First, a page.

The warrants will allow holders to exchange ROPs into local currency (peso) debt in case of a credit default by the government, and resolve a problem caused by the implementation of the Basel II framework, which should be fully effective from January 1, 2009. Under Basel II, ROPs held by Philippine commercial banks would be 100% risk-weighted and banks would have to set aside $10 for every $100 face value of those bonds they hold.
There is no similar requirement for peso-denominated government debt, which has 0% risk-weighting. Since the warrants will allow banks to exchange their ROPs into local currency government debt if a default occurred, they will not need to set aside capital for ROPs when they are paired with warrants. Should a credit event take place, the bonds can be converted into the peso-denominated 8.5% 2032 bonds at the prevailing exchange rate.
The transaction was arranged by Credit Suisse, which also arranged a similar deal for the Philippines in February, when it issued $2 million of warrants for bonds with maturities of less than 10 years and a face value of $2 billion. Combined, the two series cover about 20% of all outstanding ROPs. Future warrant sales cannot be ruled out if the sovereign were to issue foreign currency bonds with maturities longer than 2032.
Domestic banks own around 60% of ROPs, which are their preferred exposure to the sovereign credit rather than to peso bonds, and almost all the warrants were taken up by domestic banks, with 15 involved in the transaction. This contrasts with the February sale when there was a 43% allocation to international investors, according to a source close to the deal.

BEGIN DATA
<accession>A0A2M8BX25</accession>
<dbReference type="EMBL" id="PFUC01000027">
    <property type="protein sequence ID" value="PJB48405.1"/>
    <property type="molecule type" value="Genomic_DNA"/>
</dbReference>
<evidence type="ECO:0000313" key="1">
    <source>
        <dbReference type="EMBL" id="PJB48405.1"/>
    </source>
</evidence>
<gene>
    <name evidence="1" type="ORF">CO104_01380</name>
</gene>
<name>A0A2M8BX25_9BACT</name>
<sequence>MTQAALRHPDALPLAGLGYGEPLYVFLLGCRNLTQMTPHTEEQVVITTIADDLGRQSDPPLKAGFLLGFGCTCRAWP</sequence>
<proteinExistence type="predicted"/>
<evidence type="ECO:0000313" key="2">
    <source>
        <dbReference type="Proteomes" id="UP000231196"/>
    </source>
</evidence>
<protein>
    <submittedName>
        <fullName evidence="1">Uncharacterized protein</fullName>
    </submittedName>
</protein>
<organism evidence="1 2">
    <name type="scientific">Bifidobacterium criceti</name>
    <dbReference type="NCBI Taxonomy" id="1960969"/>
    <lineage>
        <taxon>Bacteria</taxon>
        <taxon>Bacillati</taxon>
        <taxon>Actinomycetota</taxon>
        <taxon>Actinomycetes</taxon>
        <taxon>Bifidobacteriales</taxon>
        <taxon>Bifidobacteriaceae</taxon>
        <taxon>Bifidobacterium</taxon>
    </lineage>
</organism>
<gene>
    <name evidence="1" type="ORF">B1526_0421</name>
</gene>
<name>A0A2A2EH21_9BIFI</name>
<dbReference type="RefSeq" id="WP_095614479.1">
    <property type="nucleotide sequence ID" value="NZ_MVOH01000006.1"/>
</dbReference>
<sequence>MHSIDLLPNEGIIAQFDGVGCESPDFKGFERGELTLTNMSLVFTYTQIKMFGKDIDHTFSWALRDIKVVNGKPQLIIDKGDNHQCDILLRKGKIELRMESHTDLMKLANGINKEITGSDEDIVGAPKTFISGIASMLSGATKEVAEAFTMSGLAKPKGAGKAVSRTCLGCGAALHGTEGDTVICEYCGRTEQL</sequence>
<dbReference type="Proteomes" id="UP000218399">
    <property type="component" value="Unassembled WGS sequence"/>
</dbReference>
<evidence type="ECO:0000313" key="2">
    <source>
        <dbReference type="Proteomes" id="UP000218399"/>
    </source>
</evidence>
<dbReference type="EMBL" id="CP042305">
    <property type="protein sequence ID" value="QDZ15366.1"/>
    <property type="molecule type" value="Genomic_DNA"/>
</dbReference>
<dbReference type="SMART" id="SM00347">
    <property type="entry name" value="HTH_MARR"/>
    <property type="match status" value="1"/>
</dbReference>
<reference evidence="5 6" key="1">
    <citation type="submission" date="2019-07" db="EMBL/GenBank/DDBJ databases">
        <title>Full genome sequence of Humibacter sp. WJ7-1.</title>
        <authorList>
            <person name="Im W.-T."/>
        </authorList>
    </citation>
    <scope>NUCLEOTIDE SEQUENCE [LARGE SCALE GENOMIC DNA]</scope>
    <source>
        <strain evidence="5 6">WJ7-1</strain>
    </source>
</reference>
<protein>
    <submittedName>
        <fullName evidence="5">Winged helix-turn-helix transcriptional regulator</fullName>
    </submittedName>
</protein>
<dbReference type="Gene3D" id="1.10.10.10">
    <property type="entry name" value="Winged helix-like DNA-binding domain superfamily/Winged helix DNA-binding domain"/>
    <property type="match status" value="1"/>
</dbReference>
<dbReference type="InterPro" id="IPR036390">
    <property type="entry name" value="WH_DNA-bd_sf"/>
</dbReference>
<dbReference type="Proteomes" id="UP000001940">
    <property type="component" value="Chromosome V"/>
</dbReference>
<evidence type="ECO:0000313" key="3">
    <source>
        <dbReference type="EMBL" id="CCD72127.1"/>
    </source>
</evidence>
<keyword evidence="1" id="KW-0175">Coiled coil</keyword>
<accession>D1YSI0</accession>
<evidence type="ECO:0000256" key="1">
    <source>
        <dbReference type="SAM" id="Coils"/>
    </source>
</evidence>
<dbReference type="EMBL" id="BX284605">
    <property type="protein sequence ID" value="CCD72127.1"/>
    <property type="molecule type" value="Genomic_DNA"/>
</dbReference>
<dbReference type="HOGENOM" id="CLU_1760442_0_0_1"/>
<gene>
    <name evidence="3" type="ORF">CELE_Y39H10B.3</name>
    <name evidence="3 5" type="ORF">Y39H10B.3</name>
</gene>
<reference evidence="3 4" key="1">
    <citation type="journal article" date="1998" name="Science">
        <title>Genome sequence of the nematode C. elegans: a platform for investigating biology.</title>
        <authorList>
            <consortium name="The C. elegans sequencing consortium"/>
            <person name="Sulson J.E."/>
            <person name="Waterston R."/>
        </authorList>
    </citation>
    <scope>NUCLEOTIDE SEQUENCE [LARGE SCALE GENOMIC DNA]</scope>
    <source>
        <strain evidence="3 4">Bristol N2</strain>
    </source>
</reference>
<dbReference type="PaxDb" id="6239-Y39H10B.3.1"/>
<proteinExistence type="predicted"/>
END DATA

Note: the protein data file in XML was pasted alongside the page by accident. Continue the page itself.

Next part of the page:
The same source added that initially the Philippines planned to sell warrants representing a face value of between $1.25 billion and $1.75 billion, but the issue size was increased after the offer attracted bids worth $2.9 billion. A minimum price of $10.5 was set, but they cleared at $10.75.
The Philippine government benefits by preserving local bank demand for ROPs which should help reduce government borrowing costs and lower financing costs for corporate borrowers who price their bonds off the government yield curve. Philippine banks will also be able to assign more capital to fund loan growth.
Other emerging market sovereigns might be tempted to transact similar deals if there is high domestic bank ownership of their foreign currency bonds and if a change is planned in the risk-weighting regime from 0% to 100%.
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